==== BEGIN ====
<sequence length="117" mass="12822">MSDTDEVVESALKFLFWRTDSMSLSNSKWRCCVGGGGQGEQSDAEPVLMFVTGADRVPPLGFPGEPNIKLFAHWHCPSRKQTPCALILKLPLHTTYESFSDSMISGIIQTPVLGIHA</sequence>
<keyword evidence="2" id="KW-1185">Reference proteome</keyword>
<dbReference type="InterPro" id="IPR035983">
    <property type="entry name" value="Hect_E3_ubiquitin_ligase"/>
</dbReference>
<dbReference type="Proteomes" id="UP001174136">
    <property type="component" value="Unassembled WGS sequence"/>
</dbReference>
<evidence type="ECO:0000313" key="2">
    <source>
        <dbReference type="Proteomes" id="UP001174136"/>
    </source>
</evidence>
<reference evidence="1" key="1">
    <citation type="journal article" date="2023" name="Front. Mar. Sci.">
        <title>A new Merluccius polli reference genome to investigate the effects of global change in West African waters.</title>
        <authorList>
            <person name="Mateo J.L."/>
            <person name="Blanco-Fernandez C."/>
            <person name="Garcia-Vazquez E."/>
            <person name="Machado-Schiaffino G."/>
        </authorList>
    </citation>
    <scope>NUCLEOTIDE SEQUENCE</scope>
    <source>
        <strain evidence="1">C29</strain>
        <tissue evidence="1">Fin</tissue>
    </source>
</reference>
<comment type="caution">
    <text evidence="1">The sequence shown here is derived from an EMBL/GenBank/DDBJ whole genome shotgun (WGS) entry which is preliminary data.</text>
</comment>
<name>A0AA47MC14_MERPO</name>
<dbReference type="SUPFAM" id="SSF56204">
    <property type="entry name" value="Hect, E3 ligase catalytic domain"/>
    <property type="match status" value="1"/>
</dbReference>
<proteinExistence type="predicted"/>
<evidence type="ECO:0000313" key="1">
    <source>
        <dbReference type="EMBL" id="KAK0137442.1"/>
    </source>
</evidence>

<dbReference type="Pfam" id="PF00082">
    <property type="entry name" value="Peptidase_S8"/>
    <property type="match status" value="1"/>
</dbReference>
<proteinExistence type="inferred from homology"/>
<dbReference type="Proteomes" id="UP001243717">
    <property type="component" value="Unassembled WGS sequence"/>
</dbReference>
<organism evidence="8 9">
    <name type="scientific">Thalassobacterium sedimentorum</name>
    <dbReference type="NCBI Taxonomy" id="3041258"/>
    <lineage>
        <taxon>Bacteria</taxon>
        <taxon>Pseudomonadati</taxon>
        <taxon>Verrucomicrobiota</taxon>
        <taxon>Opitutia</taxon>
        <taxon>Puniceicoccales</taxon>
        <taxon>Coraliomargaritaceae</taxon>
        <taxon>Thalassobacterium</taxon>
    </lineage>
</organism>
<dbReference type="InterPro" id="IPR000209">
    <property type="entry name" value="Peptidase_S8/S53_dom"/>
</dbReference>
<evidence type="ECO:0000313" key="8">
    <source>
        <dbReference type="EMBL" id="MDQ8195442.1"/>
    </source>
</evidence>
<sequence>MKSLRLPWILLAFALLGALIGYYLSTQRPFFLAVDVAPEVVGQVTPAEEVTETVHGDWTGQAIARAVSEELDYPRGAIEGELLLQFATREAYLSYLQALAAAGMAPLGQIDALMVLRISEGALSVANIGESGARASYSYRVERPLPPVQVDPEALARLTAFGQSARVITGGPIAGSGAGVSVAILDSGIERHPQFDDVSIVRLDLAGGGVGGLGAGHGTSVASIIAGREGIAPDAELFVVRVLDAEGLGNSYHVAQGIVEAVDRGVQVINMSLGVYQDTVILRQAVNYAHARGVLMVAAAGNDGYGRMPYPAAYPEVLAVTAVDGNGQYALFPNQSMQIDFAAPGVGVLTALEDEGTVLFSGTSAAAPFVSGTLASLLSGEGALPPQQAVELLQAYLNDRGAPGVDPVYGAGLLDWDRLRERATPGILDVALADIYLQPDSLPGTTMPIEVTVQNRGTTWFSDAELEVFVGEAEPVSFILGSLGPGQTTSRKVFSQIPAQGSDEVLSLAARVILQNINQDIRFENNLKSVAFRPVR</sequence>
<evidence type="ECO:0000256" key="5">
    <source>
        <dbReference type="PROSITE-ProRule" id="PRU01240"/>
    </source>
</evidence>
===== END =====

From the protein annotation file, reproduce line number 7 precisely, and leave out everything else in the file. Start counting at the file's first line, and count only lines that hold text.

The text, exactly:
    <property type="component" value="Unassembled WGS sequence"/>